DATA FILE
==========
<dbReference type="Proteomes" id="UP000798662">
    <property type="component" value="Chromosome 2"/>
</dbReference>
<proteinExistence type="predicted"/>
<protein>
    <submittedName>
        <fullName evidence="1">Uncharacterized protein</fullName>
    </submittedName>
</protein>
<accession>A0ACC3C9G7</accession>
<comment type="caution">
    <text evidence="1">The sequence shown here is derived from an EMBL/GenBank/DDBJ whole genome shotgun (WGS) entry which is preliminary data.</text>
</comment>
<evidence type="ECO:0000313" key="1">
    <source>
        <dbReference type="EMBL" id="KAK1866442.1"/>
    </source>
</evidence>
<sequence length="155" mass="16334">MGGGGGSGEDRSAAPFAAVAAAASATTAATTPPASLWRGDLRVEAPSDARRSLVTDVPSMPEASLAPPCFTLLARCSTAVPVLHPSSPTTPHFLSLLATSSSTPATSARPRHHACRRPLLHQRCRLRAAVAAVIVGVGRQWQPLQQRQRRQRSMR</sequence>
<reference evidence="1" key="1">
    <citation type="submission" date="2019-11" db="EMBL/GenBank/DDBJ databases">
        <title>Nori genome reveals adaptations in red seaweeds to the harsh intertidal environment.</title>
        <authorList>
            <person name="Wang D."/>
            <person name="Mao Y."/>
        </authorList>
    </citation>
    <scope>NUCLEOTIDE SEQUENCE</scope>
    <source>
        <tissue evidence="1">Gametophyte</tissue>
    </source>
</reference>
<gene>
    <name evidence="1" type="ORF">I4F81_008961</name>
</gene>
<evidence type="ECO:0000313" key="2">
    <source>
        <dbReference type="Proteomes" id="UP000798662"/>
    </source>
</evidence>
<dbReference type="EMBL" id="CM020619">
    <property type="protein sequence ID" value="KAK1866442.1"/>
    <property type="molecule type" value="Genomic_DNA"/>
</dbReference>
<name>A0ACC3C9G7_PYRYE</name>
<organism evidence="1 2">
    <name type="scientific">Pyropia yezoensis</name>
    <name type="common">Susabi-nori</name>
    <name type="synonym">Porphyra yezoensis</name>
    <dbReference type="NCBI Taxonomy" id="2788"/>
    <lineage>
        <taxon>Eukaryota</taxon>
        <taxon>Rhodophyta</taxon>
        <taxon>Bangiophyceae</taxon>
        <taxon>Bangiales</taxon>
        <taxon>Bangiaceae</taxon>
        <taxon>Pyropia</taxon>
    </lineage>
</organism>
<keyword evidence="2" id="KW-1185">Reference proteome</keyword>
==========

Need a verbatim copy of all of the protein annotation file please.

<dbReference type="Proteomes" id="UP000798662">
    <property type="component" value="Chromosome 2"/>
</dbReference>
<proteinExistence type="predicted"/>
<protein>
    <submittedName>
        <fullName evidence="1">Uncharacterized protein</fullName>
    </submittedName>
</protein>
<accession>A0ACC3C9G7</accession>
<comment type="caution">
    <text evidence="1">The sequence shown here is derived from an EMBL/GenBank/DDBJ whole genome shotgun (WGS) entry which is preliminary data.</text>
</comment>
<evidence type="ECO:0000313" key="1">
    <source>
        <dbReference type="EMBL" id="KAK1866442.1"/>
    </source>
</evidence>
<sequence length="155" mass="16334">MGGGGGSGEDRSAAPFAAVAAAASATTAATTPPASLWRGDLRVEAPSDARRSLVTDVPSMPEASLAPPCFTLLARCSTAVPVLHPSSPTTPHFLSLLATSSSTPATSARPRHHACRRPLLHQRCRLRAAVAAVIVGVGRQWQPLQQRQRRQRSMR</sequence>
<reference evidence="1" key="1">
    <citation type="submission" date="2019-11" db="EMBL/GenBank/DDBJ databases">
        <title>Nori genome reveals adaptations in red seaweeds to the harsh intertidal environment.</title>
        <authorList>
            <person name="Wang D."/>
            <person name="Mao Y."/>
        </authorList>
    </citation>
    <scope>NUCLEOTIDE SEQUENCE</scope>
    <source>
        <tissue evidence="1">Gametophyte</tissue>
    </source>
</reference>
<gene>
    <name evidence="1" type="ORF">I4F81_008961</name>
</gene>
<evidence type="ECO:0000313" key="2">
    <source>
        <dbReference type="Proteomes" id="UP000798662"/>
    </source>
</evidence>
<dbReference type="EMBL" id="CM020619">
    <property type="protein sequence ID" value="KAK1866442.1"/>
    <property type="molecule type" value="Genomic_DNA"/>
</dbReference>
<name>A0ACC3C9G7_PYRYE</name>
<organism evidence="1 2">
    <name type="scientific">Pyropia yezoensis</name>
    <name type="common">Susabi-nori</name>
    <name type="synonym">Porphyra yezoensis</name>
    <dbReference type="NCBI Taxonomy" id="2788"/>
    <lineage>
        <taxon>Eukaryota</taxon>
        <taxon>Rhodophyta</taxon>
        <taxon>Bangiophyceae</taxon>
        <taxon>Bangiales</taxon>
        <taxon>Bangiaceae</taxon>
        <taxon>Pyropia</taxon>
    </lineage>
</organism>
<keyword evidence="2" id="KW-1185">Reference proteome</keyword>